Survey design

Here we are concerned with the estimation of a simple proportion (or percentage). We calculate this proportion using data from the sample and use it to infer the corresponding proportion in the underlying population. One vital component of this process is to ensure that the sampled population from which we have drawn our subjects is as close as possible to that of the target population about which we want to draw conclusions. We also require the sample to be drawn from the sample population in an objective and unbiased way. The best way of achieving this is through some sort of random sampling mechanism. Random sampling implies that whether or not a subject finishes up in the sample is determined by chance. Shuffling and dealing a hand of playing cards is an example of a random selection process called simple random sampling. Here every possible hand of, say, five cards has the same probability of occurring as any other. If we can list all possible samples of a fixed size, then simple random sampling implies that they all have the same probability of finishing up in our survey. It also implies that each possible subject has the same probability of being selected. But note that the latter condition is not sufficient to define a simple random sample. In a systematic random sample, for example, we have a list of possible people to select (the sampling frame) and we simply select one of the first 10 (say) subjects at random and then systematically select every 10th subject from then on. All subjects have the same probability of selection, but there are many samples which are impossible to draw using this mechanism. For example, we can select either subject 2 or subject 3 with the same probability (1/10), but it is impossible to draw a sample which contains both.

What other forms of random sampling mechanisms might be used? Perhaps the most common is a stratified random sample. Here we divide our sampled population into mutually exclusive groups or strata (men and women, or five separate age groups, for example). Having chosen the strata, we proceed, for example, to take a separate simple random sample from each. The proportion of subjects sampled from each of the strata (i.e. the sampling fraction) might be constant across all strata (ensuring that the overall sample has the same composition as the original population), or we might decide that one or more strata (e.g. the elderly) might have a higher representation. Another commonly used sampling mechanism is multistage cluster sampling. For example, in a national prevalence survey we might chose first to sample health regions or districts, then to sample post codes within the districts, and finally to select patients randomly from each selected post code. (See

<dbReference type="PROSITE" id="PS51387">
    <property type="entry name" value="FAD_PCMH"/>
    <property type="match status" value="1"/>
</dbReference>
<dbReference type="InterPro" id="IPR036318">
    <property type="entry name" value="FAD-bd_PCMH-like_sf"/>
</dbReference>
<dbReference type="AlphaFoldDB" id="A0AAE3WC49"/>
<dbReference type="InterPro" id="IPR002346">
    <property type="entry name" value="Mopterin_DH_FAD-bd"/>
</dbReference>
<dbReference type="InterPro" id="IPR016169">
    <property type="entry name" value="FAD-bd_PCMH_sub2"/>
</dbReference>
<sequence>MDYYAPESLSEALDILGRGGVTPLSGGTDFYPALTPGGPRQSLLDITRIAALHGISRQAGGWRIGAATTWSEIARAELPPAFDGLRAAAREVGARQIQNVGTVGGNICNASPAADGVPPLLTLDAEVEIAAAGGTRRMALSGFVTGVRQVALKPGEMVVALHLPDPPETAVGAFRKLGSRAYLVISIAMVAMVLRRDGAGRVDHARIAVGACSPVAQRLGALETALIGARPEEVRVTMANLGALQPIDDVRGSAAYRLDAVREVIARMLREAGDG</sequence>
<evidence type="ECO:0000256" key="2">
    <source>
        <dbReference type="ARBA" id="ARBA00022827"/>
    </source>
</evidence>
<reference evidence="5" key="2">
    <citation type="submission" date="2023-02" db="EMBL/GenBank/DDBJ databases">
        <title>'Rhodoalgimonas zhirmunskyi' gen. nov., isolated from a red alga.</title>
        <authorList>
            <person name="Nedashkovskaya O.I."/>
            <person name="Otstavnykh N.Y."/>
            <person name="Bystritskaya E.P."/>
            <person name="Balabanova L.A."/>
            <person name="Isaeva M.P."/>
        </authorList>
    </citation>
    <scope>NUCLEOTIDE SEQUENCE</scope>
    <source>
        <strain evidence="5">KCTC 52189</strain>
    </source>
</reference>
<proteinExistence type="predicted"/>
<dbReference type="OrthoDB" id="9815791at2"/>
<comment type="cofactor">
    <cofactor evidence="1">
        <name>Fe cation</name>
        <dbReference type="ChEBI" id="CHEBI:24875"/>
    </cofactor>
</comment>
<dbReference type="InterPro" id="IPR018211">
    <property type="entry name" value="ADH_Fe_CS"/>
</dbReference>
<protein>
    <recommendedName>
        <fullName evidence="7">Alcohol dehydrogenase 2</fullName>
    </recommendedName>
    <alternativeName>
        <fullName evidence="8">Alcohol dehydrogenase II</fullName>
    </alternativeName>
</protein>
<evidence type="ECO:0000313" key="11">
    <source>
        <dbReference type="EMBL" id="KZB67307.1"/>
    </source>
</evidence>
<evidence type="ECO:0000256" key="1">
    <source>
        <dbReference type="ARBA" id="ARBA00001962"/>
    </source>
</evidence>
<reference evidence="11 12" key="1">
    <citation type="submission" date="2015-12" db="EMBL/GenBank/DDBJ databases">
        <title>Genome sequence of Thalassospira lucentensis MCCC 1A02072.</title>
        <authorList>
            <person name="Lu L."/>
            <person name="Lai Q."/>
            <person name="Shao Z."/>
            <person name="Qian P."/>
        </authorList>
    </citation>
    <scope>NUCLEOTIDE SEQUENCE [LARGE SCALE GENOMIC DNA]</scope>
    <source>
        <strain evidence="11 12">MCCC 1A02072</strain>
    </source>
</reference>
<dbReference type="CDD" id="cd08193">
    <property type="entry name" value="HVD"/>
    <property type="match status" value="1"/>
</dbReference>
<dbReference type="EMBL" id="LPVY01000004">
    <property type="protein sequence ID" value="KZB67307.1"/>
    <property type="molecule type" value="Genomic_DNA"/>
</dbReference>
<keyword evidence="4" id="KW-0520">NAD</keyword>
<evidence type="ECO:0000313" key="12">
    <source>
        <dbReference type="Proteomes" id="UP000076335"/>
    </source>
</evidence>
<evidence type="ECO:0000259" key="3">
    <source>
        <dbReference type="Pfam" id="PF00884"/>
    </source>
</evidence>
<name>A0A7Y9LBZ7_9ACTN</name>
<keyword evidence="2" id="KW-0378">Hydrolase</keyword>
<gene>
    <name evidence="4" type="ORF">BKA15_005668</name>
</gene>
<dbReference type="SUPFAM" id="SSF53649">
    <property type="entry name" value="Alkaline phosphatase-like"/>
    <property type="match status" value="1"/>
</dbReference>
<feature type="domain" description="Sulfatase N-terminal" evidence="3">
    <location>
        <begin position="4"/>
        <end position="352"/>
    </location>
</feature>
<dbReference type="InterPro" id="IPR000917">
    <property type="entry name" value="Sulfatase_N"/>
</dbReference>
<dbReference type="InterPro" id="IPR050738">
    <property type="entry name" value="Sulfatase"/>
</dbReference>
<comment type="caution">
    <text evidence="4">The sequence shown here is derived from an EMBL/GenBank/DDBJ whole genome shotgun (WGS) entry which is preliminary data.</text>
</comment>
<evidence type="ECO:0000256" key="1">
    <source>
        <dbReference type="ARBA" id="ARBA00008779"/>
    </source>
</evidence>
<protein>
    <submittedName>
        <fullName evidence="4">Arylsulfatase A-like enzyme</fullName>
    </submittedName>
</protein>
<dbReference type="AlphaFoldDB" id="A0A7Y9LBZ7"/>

Kessler(6) and Jenkins et al.{d. for discussions of complex multistage surveys of psychiatric morbidity.)

One particular design that has been used quite often in surveys designed to estimate the prevalence of psychiatric disorders is called two-phase or double sampling. Psychiatrists frequently refer to this as two-stage sampling. This is unfortunate, since it confuses the two-phase design with simple forms of cluster sampling in which the first stage involves drawing a random sample of clusters and the second stage a random sample of subjects from within each of the clusters. In two-phase sampling, however, we first draw a preliminary sample (which may be simple, stratified, and/or clustered) and then administer a first-phase screening questionnaire such as the General Health Questionnaire (see Ch.a.piei,,2.Z). On the basis of the screen results we then stratify the first-phase sample. Note that we are not restricted to two strata (likely cases versus the rest), although this is perhaps the most common form of the design. We then draw a second-phase sample from each of the first-phase strata and proceed to give these subjects a definitive psychiatric assessment. The point of this design is that we do not waste expensive resources interviewing large numbers of subjects who not appear (on the basis of the first-phase screen) to have any problems. Accordingly, the sampling fractions usually differ across the first-phase strata. However, it is vital that each of the first-phase strata have a reasonable representation in the second phase, and it is particularly important that all of the first-phase strata provide some second-phase subjects. The reader is referred to Pickles and Dunn (8) for further discussion of design issues in two-phase sampling (including discussion of whether it is worth the bother).

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